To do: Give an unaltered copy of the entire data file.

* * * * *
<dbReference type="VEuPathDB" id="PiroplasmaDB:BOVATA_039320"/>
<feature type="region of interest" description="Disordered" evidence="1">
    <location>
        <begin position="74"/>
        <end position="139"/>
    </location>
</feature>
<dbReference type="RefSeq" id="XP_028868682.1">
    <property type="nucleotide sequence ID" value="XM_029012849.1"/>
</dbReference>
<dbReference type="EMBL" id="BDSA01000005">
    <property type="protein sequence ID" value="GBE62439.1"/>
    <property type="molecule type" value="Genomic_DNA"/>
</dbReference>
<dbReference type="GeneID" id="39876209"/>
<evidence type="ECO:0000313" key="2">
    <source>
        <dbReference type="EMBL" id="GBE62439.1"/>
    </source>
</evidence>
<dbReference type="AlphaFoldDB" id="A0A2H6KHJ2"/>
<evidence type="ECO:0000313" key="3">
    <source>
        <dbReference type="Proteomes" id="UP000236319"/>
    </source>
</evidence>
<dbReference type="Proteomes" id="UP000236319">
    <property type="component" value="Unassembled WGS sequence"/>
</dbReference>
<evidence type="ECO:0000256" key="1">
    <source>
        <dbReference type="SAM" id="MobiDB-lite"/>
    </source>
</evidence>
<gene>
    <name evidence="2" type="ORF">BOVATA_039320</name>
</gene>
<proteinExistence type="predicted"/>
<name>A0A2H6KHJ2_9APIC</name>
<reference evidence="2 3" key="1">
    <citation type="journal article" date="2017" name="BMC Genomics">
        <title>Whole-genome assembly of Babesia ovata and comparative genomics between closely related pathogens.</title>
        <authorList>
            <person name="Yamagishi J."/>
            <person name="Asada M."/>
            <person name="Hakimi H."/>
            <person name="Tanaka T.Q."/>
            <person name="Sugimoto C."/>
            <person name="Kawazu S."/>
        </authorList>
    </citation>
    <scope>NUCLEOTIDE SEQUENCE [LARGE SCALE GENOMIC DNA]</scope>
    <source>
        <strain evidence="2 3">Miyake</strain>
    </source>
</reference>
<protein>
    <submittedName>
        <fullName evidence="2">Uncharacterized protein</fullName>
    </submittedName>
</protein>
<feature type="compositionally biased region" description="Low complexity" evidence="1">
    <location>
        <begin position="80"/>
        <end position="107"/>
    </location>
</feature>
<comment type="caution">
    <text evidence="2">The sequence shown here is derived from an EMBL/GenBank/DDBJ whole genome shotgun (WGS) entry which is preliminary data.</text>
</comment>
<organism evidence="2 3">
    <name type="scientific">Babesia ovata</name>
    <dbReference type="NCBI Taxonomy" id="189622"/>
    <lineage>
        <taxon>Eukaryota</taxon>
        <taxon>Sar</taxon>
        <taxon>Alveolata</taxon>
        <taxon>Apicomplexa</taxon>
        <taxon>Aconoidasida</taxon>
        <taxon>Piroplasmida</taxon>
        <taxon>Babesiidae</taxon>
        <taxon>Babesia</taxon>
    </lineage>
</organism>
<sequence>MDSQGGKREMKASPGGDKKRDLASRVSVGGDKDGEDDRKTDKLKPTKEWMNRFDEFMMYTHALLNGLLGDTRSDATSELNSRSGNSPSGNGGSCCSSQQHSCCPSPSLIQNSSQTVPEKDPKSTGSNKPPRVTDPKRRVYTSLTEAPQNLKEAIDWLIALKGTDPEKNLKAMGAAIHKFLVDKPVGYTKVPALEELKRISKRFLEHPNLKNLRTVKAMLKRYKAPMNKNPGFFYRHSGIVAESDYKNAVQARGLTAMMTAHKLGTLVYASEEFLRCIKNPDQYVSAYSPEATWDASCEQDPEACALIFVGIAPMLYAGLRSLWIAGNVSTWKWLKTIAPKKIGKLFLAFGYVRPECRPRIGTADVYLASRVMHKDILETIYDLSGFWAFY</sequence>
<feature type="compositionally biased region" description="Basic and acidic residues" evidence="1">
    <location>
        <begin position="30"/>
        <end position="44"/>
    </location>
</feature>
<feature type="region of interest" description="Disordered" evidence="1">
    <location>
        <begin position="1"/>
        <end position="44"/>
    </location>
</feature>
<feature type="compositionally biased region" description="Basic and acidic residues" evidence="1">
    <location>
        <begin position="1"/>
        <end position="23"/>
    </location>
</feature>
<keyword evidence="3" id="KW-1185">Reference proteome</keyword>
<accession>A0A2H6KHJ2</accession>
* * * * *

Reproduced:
<dbReference type="VEuPathDB" id="PiroplasmaDB:BOVATA_039320"/>
<feature type="region of interest" description="Disordered" evidence="1">
    <location>
        <begin position="74"/>
        <end position="139"/>
    </location>
</feature>
<dbReference type="RefSeq" id="XP_028868682.1">
    <property type="nucleotide sequence ID" value="XM_029012849.1"/>
</dbReference>
<dbReference type="EMBL" id="BDSA01000005">
    <property type="protein sequence ID" value="GBE62439.1"/>
    <property type="molecule type" value="Genomic_DNA"/>
</dbReference>
<dbReference type="GeneID" id="39876209"/>
<evidence type="ECO:0000313" key="2">
    <source>
        <dbReference type="EMBL" id="GBE62439.1"/>
    </source>
</evidence>
<dbReference type="AlphaFoldDB" id="A0A2H6KHJ2"/>
<evidence type="ECO:0000313" key="3">
    <source>
        <dbReference type="Proteomes" id="UP000236319"/>
    </source>
</evidence>
<dbReference type="Proteomes" id="UP000236319">
    <property type="component" value="Unassembled WGS sequence"/>
</dbReference>
<evidence type="ECO:0000256" key="1">
    <source>
        <dbReference type="SAM" id="MobiDB-lite"/>
    </source>
</evidence>
<gene>
    <name evidence="2" type="ORF">BOVATA_039320</name>
</gene>
<proteinExistence type="predicted"/>
<name>A0A2H6KHJ2_9APIC</name>
<reference evidence="2 3" key="1">
    <citation type="journal article" date="2017" name="BMC Genomics">
        <title>Whole-genome assembly of Babesia ovata and comparative genomics between closely related pathogens.</title>
        <authorList>
            <person name="Yamagishi J."/>
            <person name="Asada M."/>
            <person name="Hakimi H."/>
            <person name="Tanaka T.Q."/>
            <person name="Sugimoto C."/>
            <person name="Kawazu S."/>
        </authorList>
    </citation>
    <scope>NUCLEOTIDE SEQUENCE [LARGE SCALE GENOMIC DNA]</scope>
    <source>
        <strain evidence="2 3">Miyake</strain>
    </source>
</reference>
<protein>
    <submittedName>
        <fullName evidence="2">Uncharacterized protein</fullName>
    </submittedName>
</protein>
<feature type="compositionally biased region" description="Low complexity" evidence="1">
    <location>
        <begin position="80"/>
        <end position="107"/>
    </location>
</feature>
<comment type="caution">
    <text evidence="2">The sequence shown here is derived from an EMBL/GenBank/DDBJ whole genome shotgun (WGS) entry which is preliminary data.</text>
</comment>
<organism evidence="2 3">
    <name type="scientific">Babesia ovata</name>
    <dbReference type="NCBI Taxonomy" id="189622"/>
    <lineage>
        <taxon>Eukaryota</taxon>
        <taxon>Sar</taxon>
        <taxon>Alveolata</taxon>
        <taxon>Apicomplexa</taxon>
        <taxon>Aconoidasida</taxon>
        <taxon>Piroplasmida</taxon>
        <taxon>Babesiidae</taxon>
        <taxon>Babesia</taxon>
    </lineage>
</organism>
<sequence>MDSQGGKREMKASPGGDKKRDLASRVSVGGDKDGEDDRKTDKLKPTKEWMNRFDEFMMYTHALLNGLLGDTRSDATSELNSRSGNSPSGNGGSCCSSQQHSCCPSPSLIQNSSQTVPEKDPKSTGSNKPPRVTDPKRRVYTSLTEAPQNLKEAIDWLIALKGTDPEKNLKAMGAAIHKFLVDKPVGYTKVPALEELKRISKRFLEHPNLKNLRTVKAMLKRYKAPMNKNPGFFYRHSGIVAESDYKNAVQARGLTAMMTAHKLGTLVYASEEFLRCIKNPDQYVSAYSPEATWDASCEQDPEACALIFVGIAPMLYAGLRSLWIAGNVSTWKWLKTIAPKKIGKLFLAFGYVRPECRPRIGTADVYLASRVMHKDILETIYDLSGFWAFY</sequence>
<feature type="compositionally biased region" description="Basic and acidic residues" evidence="1">
    <location>
        <begin position="30"/>
        <end position="44"/>
    </location>
</feature>
<feature type="region of interest" description="Disordered" evidence="1">
    <location>
        <begin position="1"/>
        <end position="44"/>
    </location>
</feature>
<feature type="compositionally biased region" description="Basic and acidic residues" evidence="1">
    <location>
        <begin position="1"/>
        <end position="23"/>
    </location>
</feature>
<keyword evidence="3" id="KW-1185">Reference proteome</keyword>
<accession>A0A2H6KHJ2</accession>